to the complete restructuring of the nanowires that occurs within the first 100 cycles to form a continuous porous network that is mechanically robust. Once formed, this restructured anode retains a remarkably stable capacity with a drop of only 0.01% per cycle thereafter. As this approach encompasses a low energy processing method where all the material is electrochemically active and binder free, the extended cycle life and rate performance characteristics demonstrated makes these anodes highly attractive for the most demanding lithium-ion applications such as long-range battery electric vehicles.”
Last September, the blog looked at a way of growing a carbon nanotube “forest” on a substrate, then chopping down and rolling the nanotube strands into a cylinder that formed an electrode. Kennedy and his researchers used a similar approach to grow germanium nanowire arrays on a steel current collector substrate.
By “seeding” tin directly on the substrate, researchers grew germanium nanowire arrays – again resembling a forest, with the nanowires then collected into an anode which “restructures” itself over the first 100 charge/discharge cycles to maintain a high discharge capacity even at a discharge rate of 100C. The anodes could “retain a reversible capacity of 888 mAh/g after 1,100 cycles at a C/2 rate,” and a discharge capacity of “435 mAh/g after 80 cycles at a discharge rate of 100C.” These capacities are better than two times and four times those of currently available conventional lithium-ion cells, respectively.
The low-energy manufacturing technique and retention of high capacities, especially at the more gentle C rate, promises a long-life type of battery with good power capabilities.
The most commercialized (so far) of the three technologies comes from an American firm proud of its corporate and intellectual affiliations. “Financed by the world’s top cleantech fund, Khosla Ventures, and the world’s largest automotive investor, General Motors Ventures, the company has been recognized for its innovative approaches in Inc., Time, Automotive Engineering, the New York Times, Washington Post, NPR and other media.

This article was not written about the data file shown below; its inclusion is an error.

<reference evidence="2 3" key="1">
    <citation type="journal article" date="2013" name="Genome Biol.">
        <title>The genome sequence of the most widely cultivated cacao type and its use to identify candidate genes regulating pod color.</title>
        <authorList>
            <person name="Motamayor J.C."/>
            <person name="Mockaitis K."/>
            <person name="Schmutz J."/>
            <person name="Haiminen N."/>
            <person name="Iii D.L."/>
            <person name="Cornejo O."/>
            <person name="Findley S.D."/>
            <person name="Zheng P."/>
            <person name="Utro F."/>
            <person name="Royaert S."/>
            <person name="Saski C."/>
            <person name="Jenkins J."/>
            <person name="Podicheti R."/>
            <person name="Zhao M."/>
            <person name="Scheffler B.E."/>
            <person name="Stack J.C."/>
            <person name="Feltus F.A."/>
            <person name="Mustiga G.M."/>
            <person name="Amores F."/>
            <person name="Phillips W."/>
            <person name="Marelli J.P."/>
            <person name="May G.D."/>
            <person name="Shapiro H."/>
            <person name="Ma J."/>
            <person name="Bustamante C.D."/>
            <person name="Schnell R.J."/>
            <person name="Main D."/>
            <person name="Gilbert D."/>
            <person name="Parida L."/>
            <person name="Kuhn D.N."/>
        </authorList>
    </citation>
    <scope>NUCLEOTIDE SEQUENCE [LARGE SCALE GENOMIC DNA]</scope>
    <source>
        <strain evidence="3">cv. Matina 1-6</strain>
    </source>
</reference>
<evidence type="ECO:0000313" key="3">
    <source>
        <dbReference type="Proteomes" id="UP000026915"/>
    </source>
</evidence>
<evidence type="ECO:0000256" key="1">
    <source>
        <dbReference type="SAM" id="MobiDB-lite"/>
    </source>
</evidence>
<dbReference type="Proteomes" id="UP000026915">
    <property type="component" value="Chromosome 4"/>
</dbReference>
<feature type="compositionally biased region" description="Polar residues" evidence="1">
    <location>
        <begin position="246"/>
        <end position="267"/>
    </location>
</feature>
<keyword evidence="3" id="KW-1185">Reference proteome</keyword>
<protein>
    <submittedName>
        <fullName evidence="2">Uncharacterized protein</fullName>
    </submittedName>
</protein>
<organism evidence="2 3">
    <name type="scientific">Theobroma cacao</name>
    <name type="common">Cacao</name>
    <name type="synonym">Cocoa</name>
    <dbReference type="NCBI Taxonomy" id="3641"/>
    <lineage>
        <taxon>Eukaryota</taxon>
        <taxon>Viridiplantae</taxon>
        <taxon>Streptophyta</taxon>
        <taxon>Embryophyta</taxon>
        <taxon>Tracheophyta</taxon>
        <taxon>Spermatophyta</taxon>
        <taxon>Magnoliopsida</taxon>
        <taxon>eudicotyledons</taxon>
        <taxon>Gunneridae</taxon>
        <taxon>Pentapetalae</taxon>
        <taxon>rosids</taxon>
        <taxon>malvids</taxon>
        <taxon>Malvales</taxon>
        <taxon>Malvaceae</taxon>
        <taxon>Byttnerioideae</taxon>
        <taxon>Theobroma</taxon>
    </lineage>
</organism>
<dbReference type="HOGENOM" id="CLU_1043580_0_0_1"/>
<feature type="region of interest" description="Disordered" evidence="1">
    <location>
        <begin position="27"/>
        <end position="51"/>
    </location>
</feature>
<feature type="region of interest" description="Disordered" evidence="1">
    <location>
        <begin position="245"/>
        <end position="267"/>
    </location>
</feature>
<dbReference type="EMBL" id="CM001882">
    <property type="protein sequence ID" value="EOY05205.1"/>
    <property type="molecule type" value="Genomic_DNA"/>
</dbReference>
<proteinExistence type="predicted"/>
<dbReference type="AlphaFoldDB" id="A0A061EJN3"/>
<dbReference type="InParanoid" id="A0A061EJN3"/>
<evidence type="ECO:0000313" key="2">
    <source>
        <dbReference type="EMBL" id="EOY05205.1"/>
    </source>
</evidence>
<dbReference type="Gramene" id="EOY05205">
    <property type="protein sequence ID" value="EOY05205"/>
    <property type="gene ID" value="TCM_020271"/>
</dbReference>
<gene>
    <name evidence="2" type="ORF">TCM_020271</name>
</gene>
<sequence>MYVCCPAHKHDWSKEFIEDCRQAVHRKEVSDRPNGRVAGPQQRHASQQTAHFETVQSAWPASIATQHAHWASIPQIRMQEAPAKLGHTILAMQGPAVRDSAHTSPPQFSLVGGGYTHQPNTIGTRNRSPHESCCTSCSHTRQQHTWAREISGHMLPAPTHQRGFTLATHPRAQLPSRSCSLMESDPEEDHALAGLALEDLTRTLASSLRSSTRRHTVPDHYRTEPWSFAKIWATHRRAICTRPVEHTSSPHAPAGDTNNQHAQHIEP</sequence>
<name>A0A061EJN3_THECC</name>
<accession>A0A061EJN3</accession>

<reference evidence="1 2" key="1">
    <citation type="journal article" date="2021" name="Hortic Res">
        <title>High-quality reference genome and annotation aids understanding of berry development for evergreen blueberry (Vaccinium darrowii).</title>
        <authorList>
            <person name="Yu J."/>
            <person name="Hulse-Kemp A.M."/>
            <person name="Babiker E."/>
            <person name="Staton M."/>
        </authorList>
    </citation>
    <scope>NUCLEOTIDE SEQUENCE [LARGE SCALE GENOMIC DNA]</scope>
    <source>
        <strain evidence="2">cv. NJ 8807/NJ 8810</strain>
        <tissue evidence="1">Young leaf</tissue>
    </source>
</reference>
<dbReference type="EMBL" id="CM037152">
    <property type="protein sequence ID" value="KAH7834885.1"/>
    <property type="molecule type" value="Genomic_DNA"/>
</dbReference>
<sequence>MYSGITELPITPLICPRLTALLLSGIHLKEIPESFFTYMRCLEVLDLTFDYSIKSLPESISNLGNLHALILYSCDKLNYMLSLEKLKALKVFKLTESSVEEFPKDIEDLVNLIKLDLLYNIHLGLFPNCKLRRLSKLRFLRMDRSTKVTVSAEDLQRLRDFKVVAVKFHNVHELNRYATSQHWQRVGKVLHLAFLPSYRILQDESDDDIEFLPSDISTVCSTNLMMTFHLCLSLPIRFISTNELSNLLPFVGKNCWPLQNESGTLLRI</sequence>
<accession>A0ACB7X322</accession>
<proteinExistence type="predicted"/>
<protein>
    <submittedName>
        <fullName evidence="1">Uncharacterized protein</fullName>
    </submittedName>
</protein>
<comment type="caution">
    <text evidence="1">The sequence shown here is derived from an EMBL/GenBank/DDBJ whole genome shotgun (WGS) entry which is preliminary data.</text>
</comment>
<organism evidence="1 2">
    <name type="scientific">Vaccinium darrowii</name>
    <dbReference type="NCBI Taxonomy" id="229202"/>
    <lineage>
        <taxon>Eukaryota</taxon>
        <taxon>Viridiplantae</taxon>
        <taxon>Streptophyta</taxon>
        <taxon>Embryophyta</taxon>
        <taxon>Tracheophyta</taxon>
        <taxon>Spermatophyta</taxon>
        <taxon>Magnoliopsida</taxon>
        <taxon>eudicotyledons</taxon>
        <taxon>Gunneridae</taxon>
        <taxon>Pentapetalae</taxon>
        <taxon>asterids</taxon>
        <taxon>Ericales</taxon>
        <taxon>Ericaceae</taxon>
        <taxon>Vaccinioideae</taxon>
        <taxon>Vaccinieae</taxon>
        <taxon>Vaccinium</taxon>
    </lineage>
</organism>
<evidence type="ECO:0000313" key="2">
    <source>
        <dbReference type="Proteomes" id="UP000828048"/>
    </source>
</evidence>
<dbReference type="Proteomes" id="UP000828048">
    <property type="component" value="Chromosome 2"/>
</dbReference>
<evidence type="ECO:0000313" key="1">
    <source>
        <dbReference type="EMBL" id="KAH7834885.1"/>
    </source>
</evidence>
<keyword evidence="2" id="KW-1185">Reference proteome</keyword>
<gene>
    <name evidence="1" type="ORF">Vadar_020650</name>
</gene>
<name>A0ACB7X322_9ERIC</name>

Sakti 3 heralds its manufacturing techniques as being an integral part of its technology. “Process technology is a big part of what we do. We focused on robust processes. We methodically integrated vacuum technology into our tools which preserved good cell properties, while enabling high quality, large scale production. Today, Sakti’s technology offers high production rates, and scalable, low CAPEX (capital expenditure)-to-revenue production methods that have demonstrated very high energy density battery cells. Our aim is to build batteries everywhere – for all kinds of applications.”
While Sakti 3 is coy about its actual technology, it promotes its solid-state technology that would reduce the size and weight of lithium batteries, as well as the manufacturing costs. That’s brought over $30 million in funding from Khosla and GM.
In an interview on the “Car Talk” web site, company founder and CEO Anne Marie Sastry said “the company can, in two years, produce cells at half the cost of conventional li-ion, but with double the energy density and half the weight. And they’ll also be very safe, she says. If true, that’s darned disruptive!”
The “next-generation” battery that’s shown at the end of this short video is part of Sakti’s appeal.